4. Have a powerful story arc
    There’s a story arc that’s common throughout mythology everywhere in the world, through generations. It’s what mythology scholar Joseph Campbell dubbed “The Hero’s Journey”: a 12-stage process through which the central character in a story is called to leave their ordinary life, endure great tests of their strength and will, and eventually triumph. When George Lucas was developing Star Wars, he carefully studied Joseph Campbell’s writings about the Hero’s Journey to shape the arc of the Star Wars story.

    The Hero’s Journey is a useful tool that many people are adapting for content marketing. But you don’t have to be so detailed to make your stories have a strong arc. What you do need to know is that for a story arc to work, it needs a problem, rising action, a climactic moment, and some kind of resolution. Again, this comes back to the idea of tension. There needs to be some problem that your characters, whoever they are, are looking to fix — and the action needs to rise from there. At its most basic, this construct can be achieved in something as simple as posing the problem that your product solves, with the resolution being a satisfied customer.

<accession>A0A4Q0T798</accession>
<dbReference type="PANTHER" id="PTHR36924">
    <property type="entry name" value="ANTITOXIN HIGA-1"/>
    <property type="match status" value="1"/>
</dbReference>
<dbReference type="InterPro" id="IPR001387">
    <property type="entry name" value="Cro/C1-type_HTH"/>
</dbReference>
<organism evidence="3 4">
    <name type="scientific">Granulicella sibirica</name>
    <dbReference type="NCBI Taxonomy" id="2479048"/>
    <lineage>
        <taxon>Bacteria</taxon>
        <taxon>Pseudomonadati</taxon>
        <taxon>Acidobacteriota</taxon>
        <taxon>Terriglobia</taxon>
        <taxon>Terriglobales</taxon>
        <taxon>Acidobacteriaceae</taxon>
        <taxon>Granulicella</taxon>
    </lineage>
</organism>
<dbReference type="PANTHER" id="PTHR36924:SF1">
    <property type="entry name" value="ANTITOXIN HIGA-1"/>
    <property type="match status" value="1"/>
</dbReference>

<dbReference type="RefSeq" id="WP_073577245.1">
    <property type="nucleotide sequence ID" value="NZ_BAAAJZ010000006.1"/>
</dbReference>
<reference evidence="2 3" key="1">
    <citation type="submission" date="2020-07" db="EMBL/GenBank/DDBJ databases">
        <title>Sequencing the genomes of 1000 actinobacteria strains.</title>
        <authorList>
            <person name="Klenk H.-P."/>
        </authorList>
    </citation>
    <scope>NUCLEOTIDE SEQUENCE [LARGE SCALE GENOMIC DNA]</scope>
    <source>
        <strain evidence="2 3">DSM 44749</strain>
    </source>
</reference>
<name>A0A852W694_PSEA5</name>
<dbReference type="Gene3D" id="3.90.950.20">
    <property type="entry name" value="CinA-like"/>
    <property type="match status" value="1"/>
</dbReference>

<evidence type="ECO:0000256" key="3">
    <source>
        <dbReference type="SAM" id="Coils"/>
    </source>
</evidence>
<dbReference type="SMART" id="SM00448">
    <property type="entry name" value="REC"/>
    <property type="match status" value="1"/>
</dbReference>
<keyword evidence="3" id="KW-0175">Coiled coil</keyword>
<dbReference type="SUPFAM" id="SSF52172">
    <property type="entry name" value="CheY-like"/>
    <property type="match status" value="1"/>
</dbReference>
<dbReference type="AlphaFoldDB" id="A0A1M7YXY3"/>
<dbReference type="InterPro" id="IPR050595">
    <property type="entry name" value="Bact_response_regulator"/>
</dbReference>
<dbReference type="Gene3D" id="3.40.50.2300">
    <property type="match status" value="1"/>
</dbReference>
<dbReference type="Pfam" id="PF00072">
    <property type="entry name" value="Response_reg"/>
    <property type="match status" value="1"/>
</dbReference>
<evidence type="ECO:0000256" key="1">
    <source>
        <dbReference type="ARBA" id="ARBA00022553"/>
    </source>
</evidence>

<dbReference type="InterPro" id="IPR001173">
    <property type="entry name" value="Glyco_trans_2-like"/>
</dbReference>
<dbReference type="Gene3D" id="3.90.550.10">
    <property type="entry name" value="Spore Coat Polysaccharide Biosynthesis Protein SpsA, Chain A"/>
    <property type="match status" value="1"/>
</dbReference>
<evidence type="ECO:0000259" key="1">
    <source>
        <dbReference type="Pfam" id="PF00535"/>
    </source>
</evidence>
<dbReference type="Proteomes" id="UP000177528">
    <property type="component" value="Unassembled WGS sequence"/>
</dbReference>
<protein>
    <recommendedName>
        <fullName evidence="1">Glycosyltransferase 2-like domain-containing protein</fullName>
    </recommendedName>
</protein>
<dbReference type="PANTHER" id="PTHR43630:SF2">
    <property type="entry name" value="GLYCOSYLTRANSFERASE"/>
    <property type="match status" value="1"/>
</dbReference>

5. Make it genuine
    It’s easy to get lost in the feel of trying to make something really flashy to get people’s attention. But especially on the internet, raw moments and genuine emotion trump all else. People want an unfiltered experience, and to feel a sincere connection with what you’re doing. They want to trust you. The best way to do that really is to be as sincere as possible. Show real moments of your company. Show real customers whose lives were made better by your product. Show real people doing amazing things who do truly embody the values you stand for. That genuine connection will help set you apart, and make your stories matter to your audience.

Written by: Andrew Witkin.

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Andrew Witkin
As the founder and president of StickerYou, Andrew Witkin believes in the enormous power of customization. With over a decade of StickerYou success, he is one of Canada’s leading experts in e-commerce, customization, startups, marketing and the tech economy. He is a graduate of Dalhousie University and holds an MBA from the Schulich School of Business, York University. Witkin has previously served as VP North American Licensing for Nelvana/Corus Entertainment and Director of Marketing for MegaBrands/Mattel. Andrew is an opinion columnist for the CEOWORLD magazine.